Recent grads find success after Simpson


by Belle Ward, Features Editor

Graduation is the achievement all Simpson College students strive for. But finding a career that aligns itself with the student’s degree can be a daunting task.

Becca Schmidt completed her studio art major in spring 2018. Now, Schmidt is a domestic violence advocate at SafeHouse Denver as a volunteer through Urban Servant Corps.

Schmidt was inspired to complete a year of service by the Call of Service May Term course. Through the course she was introduced to Jorie Hidri, a Simpson alumna. During this time, Hidri was the volunteer coordinator at Central Iowa Shelter and services.

“Her experience of Simpson greatly reflected mine and introduced me to Art Therapy, the career I have chosen to pursue,” Schmidt said in an email interview.

Schmidt credits her success at Simpson to professors and mentors that assisted her throughout her college career. Two specific faculty and staff members she cited were associate professor of English JJ Butts and Bobbi Sullivan, director of career development.

Sullivan gave Schmidt the support she needed to apply for internships and jobs.

“She encouraged me to apply for internships and diligently read through every application, cover letter, and resume I sent her way for internships, year-long service programs, and jobs,” Schmidt said.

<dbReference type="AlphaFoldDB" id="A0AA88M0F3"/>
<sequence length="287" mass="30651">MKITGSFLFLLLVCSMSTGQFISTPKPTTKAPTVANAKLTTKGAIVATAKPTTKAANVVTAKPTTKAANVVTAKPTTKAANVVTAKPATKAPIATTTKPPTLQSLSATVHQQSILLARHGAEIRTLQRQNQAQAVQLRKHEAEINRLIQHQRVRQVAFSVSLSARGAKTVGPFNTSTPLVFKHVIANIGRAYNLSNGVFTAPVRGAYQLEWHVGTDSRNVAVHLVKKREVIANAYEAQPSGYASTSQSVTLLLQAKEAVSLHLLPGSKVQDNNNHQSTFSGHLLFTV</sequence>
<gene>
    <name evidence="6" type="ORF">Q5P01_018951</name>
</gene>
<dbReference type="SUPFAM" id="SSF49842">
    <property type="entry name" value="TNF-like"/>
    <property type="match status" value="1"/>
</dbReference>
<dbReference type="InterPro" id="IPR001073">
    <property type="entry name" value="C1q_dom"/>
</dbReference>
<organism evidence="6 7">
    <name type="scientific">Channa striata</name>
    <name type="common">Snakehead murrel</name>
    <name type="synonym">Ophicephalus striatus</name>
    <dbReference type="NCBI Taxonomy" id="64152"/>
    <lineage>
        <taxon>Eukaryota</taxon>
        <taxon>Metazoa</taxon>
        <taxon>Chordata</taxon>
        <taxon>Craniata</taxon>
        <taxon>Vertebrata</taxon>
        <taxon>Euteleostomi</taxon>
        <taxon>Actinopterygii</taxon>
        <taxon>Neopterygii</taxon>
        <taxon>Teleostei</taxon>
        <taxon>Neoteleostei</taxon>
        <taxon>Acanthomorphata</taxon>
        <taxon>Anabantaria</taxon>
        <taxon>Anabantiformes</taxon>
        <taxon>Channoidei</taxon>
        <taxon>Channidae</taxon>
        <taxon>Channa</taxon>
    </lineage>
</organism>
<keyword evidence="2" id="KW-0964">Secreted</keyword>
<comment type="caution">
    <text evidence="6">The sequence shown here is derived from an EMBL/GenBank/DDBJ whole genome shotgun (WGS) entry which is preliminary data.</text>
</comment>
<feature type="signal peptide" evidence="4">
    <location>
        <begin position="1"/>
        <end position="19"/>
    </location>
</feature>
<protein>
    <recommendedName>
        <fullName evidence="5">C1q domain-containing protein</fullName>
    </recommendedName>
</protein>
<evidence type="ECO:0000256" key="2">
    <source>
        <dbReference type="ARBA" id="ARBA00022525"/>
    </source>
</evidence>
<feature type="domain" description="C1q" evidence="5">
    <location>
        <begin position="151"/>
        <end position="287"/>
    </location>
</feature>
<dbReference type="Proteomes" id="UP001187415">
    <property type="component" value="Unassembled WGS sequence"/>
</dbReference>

Both faculty members assisted Schmidt in her decision-making process as she chose her future career.

“My current year of service position is a step towards pursuing a master in art therapy or another master’s program that would aid my desire to sit with people and listen to them in their darkest spaces,” Schmidt said.

“Sometimes life doesn’t go exactly according to our perfect plan, and that’s OK,” she added. “Do what is best for yourself in the moment, even if that means sacrificing something you really wanted or planned on doing.”

Another recent Simpson grad, Nathanael Smale, majored in music education and also graduated in spring 2018.

Smale is the K-5 general music teacher at Emerson Elementary school in Indianola. Since Smale was five years old, he knew he wanted to become a music teacher.

“That being said, Simpson did give me the connections and tools I needed to land my current position, where I’m fulfilling my lifelong dream of being a teacher, so I suppose Simpson had a pretty big impact on how my career path formed,” Smale said in an email interview.

His inspirations at Simpson are associate professor of music and applied voice teacher Kim Roberts and Tim McMillin, professor of music and director of choral studies.

“They both saw my potential and pushed me to be my best,” Smale said. “Both of them modeled what it meant to be a talented, caring teacher, and they provided me the knowledge and skills I now use as a teacher in my own classroom.”

Smale hopes to inspire Simpson students to work toward their goals.

“The greatest piece of advice I can give for current college students (and especially those graduating this year) is to always push yourself toward your greatest potential,” Smale said. “You are capable of doing more than you can imagine, if you’re willing to put in the effort.”